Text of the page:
My rating: 3 of 5 stars
Publication Date: October 22nd 1999
Point of View: 1st Person
Genres & Themes: Young Adult, Contemporary, Abuse, High School
Melinda Sordino busted an end-of-summer party by calling the cops. Now her old friends won’t talk to her, and people she doesn’t even know hate her from a distance. The safest place to be is alone, inside her own head. But even that’s not safe. Because there’s something she’s trying not to think about, something about the night of the party that, if she let it in, would blow her carefully constructed disguise to smithereens. And then she would have to speak the truth. This extraordinary first novel has captured the imaginations of teenagers and adults across the country.
Well, I can’t help but feel a little disappointed. I mean, the summary doesn’t reveal much (kind of like Melinda herself) and so, obviously, I made my own assumptions of the plot. Turns out, there’s no killing involved. It’s not a mystery or a thriller; it’s a psychological story. If I had known before, I think I might have enjoyed this a tiny bit more.
So, Melinda. She’s confused, scared—terrified—and convinced that she’s alone in this wide, animalistic world. Things are somewhat bearable, but that is prior to her losing her only friend at school and seeing IT. We witness her trying her best to shut down everything around her and take nest in her own mind. It’s not pretty to see and it does make for tragic moments, but they’re all part of the process she creates to survive high school.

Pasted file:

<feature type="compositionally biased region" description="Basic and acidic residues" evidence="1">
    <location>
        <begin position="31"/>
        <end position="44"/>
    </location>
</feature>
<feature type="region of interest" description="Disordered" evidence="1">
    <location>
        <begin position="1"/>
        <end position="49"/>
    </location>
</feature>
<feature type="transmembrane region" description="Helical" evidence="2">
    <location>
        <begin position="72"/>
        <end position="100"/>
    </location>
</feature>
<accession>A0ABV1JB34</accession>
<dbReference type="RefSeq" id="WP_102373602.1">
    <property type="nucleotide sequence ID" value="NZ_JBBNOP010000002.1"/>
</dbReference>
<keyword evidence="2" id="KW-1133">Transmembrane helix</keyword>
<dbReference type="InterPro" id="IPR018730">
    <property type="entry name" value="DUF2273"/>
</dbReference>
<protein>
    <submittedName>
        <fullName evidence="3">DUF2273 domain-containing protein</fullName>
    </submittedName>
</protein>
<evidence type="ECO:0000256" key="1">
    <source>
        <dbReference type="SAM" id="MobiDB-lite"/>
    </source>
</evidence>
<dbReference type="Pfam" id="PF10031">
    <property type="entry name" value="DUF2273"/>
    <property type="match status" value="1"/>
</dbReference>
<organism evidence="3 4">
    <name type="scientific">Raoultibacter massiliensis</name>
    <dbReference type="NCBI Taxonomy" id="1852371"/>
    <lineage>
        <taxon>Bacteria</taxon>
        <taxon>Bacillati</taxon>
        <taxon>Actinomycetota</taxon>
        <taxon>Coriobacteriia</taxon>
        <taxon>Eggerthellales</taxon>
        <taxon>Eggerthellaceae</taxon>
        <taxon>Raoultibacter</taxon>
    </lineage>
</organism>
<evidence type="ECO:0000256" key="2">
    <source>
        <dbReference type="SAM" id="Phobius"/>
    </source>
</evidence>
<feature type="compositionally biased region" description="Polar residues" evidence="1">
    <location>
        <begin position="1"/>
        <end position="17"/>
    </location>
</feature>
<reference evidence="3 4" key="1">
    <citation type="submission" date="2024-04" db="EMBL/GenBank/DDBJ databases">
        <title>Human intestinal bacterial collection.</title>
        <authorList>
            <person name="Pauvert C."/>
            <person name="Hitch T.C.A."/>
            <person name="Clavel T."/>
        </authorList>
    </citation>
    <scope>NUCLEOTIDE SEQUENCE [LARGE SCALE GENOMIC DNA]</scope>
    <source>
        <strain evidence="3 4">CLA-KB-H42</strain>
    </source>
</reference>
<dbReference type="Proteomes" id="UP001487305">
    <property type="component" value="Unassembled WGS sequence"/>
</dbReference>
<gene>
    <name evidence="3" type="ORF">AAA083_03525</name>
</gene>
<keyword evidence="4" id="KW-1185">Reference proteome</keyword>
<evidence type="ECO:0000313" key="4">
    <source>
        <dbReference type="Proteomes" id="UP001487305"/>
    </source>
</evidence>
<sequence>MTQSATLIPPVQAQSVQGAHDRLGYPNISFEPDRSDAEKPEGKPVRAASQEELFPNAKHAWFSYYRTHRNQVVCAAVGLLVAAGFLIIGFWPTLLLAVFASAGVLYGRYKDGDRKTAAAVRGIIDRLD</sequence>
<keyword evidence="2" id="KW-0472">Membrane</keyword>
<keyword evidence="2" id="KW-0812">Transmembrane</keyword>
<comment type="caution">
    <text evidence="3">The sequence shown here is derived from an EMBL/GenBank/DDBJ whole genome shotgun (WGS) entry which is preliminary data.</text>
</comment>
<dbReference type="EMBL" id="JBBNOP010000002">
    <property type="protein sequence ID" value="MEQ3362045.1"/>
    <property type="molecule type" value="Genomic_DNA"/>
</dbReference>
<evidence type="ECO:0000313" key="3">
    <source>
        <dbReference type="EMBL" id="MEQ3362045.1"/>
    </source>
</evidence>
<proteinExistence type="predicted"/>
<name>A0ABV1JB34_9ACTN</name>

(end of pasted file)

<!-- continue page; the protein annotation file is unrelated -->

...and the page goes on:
I really think that the outline of the book is fairly original. It’s feels like it’s written in journal entries, which gives such an authentic atmosphere to the story. It makes us believe in Melinda and hope that everything turns out for the best for her. The writing makes the story flow in a perfect rhythm for this type of story… lent, that’s for sure, but deep and reflective.
A couple of things that could have been better: the secondary characters, Melinda’s parents and the tragedy around IT itself. Basically, this is a Melinda’s world: we’re in her head… and since she’s not the most popular girl in school, there aren’t many interactions between her and other kids. This equals scarcely any secondary characters. There’s David, the headstrong and could-not-be-more-different-than-Melinda David. But what about him? We only get to know him a little through short ‘‘journal entries’’ of Melinda’s.
Melinda’s parents are puzzling… At least, to me. For most of the book, they’re extremely mad and annoyed at her, especially the mother. She never tries to actually ask Melinda what’s wrong. No wonder Melinda can’t muster the force to do so. But then, at end of the story, we see the dad showing such benevolence and I’m there squinting my eyes, like why is this the first time we see this facet of his personality? Surely because Melinda prefers limiting her interactions with her parents.
And the last thing that let me down is the details around IT. Or, shall I say, the lack of them. We don’t know his past, why he does what he does or, even, what will happen to him. Alright, so the last part is easy to imagine, BUT STILL. The ending is very open, so that’s something to remember. I find it sad that we don’t get any kind of info on IT… I wish we knew what his life at home looks like, just so we can understand his motives for doing what he does better.
This book didn’t take me by surprise, as I have read a panoply of novels with similar (if not exact same) themes. But I can guess that, when it was first published, there were reasons to fuss about it. I am still recommending it, seeing that it’s so profound and realistic and I grew quite attached to Melinda. Hopefully, you will as well.